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Mike McLellan

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About Mike McLellan

  • Rank
    Regular Member

Profile Information

  • Gender
    Male
  • Location
    Fairbanks, Alaska
  • Interests
    Repairing & tinkering with older Smith & Wesson revolvers, Wildlife & Bird watching, Met Police insignia, Running errands for my dear bride.

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  1. Very impressive display. Can’t wait to see what eventually lands in that upper right corner! Beautiful collection. Mike
  2. I read, years ago, that for the Metropolitan Police, in the early days, the justification for the low pay for police officers was the expectation that the hardest working officers would be able to supplement their incomes with rewards or gratuities from grateful citizens, for the return of stolen property, extraordinary security, or other crime deterring practices. This was the practice in earlier attempts at policing London, but was also a cause of fairly wide spread corruption among the thief-takers and hireling constables of that era. I have to presume that, under the watchful eye of Richard Mayne, a formal procedure of accepting and distributing these emoluments would be strictly adhered to. Attached is a copy of a typical page of Metropolitan Police daily orders. Can anyone explain how the system of gratuity disbursement actually worked? The orders do not name officers involved. Also, can anyone shed any light on the steps leading up to the decision to end the practice altogether? Was there any wide-spread corruption? Jealousy among officers who didn't get a share? or criticism from the public? Any information or opinions would be much appreciated. Thanks, Mike Or... is this document referring to something entirely different?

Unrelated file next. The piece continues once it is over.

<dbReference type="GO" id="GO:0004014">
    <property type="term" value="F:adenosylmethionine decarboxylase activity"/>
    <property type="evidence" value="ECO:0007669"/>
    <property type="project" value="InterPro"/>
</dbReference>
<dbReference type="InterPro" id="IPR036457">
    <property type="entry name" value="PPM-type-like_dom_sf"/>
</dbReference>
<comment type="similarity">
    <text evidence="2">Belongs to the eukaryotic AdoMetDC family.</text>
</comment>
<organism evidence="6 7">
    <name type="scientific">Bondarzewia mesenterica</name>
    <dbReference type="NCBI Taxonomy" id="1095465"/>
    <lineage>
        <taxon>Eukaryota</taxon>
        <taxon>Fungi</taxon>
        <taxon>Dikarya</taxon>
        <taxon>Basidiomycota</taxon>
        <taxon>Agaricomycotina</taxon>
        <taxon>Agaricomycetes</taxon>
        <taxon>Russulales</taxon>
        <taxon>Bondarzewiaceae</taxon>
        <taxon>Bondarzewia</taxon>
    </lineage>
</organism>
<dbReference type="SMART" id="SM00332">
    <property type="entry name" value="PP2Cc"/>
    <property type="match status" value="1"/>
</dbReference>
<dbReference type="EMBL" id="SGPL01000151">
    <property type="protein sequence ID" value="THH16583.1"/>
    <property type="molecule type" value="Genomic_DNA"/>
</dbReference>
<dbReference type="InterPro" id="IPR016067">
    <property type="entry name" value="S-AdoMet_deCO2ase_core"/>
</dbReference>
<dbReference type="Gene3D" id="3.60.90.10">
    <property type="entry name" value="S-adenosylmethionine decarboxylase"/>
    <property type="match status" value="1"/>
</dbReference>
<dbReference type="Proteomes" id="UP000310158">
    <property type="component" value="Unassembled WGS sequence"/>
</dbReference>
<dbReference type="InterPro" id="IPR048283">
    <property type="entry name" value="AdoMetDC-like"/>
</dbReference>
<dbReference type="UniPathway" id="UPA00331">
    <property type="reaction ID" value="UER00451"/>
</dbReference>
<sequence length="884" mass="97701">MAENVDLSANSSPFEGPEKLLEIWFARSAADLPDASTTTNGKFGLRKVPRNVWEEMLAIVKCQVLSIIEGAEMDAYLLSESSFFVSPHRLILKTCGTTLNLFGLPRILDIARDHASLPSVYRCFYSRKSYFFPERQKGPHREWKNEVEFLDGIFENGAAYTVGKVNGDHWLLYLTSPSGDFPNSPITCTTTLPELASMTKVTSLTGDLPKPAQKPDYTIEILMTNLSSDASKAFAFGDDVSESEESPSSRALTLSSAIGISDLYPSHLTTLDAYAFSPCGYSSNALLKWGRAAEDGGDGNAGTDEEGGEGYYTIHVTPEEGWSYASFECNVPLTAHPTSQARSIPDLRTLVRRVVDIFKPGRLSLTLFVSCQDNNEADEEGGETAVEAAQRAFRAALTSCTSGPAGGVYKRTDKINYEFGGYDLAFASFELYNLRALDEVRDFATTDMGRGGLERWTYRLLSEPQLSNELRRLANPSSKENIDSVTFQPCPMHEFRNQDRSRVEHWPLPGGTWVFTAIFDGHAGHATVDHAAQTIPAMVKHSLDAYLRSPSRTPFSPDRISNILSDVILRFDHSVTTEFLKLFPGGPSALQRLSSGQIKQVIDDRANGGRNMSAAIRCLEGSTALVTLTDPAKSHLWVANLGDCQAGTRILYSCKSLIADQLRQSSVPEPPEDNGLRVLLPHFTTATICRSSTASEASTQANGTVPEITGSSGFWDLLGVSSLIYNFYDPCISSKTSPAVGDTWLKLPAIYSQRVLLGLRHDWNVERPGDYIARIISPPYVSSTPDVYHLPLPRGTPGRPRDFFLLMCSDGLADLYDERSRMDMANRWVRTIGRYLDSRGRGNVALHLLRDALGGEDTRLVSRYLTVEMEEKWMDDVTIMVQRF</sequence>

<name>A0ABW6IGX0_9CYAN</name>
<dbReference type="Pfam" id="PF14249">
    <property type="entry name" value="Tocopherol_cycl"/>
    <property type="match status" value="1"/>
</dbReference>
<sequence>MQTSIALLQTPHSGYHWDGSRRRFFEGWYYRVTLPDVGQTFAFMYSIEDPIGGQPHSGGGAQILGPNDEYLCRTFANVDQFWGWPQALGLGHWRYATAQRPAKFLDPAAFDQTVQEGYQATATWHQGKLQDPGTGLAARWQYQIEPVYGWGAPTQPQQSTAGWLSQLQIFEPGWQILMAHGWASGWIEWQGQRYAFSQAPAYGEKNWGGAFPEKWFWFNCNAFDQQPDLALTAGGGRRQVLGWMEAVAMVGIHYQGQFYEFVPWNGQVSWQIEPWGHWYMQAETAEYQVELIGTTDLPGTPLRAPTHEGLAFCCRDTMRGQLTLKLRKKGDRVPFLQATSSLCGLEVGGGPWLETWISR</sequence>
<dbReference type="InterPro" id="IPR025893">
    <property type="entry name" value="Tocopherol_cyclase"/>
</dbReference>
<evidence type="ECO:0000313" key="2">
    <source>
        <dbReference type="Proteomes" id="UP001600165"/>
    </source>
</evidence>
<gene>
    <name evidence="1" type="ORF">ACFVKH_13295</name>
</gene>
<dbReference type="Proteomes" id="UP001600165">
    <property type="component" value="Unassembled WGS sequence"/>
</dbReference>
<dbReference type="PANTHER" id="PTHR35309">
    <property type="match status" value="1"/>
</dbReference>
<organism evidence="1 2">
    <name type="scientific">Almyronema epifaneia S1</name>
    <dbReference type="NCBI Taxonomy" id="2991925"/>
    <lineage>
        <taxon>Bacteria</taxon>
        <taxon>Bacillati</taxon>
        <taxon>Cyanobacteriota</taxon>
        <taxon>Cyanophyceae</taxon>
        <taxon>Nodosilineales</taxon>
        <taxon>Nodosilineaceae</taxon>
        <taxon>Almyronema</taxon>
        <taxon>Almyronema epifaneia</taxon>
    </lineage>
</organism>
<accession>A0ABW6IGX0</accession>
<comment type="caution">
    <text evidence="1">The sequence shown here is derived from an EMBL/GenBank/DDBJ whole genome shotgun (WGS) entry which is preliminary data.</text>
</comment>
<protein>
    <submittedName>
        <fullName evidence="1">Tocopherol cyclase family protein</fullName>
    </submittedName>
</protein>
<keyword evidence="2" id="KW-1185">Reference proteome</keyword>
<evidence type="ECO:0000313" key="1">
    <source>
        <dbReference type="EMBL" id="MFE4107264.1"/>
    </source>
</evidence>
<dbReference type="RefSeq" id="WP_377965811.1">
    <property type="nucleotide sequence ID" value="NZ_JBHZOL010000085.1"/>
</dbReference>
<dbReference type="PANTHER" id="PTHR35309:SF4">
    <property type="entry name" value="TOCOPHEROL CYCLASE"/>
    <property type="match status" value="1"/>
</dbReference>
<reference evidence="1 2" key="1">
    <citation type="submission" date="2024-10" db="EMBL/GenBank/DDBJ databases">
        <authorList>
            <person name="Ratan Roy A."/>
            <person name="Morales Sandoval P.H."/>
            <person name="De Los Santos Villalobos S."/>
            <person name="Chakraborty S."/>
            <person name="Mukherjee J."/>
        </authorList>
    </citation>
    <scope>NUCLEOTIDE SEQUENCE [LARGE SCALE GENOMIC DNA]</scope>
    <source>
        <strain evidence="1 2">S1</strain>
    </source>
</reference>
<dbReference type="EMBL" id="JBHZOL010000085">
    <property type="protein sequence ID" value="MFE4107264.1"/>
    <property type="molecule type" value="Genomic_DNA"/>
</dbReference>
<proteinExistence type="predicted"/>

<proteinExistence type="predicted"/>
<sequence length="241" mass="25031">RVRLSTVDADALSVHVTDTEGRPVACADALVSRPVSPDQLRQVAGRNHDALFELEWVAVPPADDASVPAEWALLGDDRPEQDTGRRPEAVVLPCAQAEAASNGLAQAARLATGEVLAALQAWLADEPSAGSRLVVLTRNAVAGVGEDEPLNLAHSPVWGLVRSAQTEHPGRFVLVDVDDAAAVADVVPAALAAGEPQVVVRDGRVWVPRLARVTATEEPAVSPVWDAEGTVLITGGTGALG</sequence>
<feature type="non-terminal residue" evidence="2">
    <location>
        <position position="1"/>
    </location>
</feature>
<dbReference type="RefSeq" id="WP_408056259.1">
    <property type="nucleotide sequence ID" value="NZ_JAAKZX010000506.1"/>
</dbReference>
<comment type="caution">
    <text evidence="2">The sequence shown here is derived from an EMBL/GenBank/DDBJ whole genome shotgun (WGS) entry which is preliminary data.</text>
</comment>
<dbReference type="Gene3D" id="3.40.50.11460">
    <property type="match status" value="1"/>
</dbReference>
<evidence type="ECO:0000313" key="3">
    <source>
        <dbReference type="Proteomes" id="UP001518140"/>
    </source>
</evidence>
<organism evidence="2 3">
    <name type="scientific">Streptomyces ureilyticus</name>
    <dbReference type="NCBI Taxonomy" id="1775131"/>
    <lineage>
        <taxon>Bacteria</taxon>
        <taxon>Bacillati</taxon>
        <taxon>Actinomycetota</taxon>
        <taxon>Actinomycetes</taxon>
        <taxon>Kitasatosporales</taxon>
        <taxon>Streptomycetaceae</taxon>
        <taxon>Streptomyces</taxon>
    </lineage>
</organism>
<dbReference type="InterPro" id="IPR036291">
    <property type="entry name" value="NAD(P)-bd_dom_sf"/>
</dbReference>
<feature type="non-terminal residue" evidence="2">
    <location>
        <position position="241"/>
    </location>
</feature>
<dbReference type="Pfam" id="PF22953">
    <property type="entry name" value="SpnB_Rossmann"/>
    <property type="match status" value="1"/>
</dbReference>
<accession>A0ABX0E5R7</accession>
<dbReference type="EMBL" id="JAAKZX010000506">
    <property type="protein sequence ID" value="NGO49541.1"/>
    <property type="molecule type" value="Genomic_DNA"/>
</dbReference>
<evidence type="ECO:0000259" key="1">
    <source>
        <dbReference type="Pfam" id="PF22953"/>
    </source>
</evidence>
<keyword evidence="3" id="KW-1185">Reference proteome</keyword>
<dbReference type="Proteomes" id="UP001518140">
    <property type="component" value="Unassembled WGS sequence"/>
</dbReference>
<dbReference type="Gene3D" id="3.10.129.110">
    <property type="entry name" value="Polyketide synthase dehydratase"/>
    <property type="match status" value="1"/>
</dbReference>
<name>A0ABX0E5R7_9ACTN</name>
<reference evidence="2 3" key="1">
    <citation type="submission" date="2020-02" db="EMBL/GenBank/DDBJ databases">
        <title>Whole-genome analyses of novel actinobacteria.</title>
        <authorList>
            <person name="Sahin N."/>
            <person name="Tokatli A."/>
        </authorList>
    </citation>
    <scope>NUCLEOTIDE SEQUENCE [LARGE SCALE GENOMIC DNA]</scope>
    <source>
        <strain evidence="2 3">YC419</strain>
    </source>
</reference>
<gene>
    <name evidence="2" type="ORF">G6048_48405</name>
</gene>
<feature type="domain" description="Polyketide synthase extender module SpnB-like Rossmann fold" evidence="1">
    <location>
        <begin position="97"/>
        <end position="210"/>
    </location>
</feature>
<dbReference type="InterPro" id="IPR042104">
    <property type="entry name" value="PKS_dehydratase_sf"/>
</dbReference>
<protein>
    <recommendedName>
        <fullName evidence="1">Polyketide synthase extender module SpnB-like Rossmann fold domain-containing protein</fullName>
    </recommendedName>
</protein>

3. Very nice staff. I don’t think you should rule out the possibility that it may have been the staff of a city magistrate or other high ranking official. The beautifully painted urn with lilies suggests that the owner was a man of importance, rather than merely a “ground pounding” constable. Quite beautiful. Mike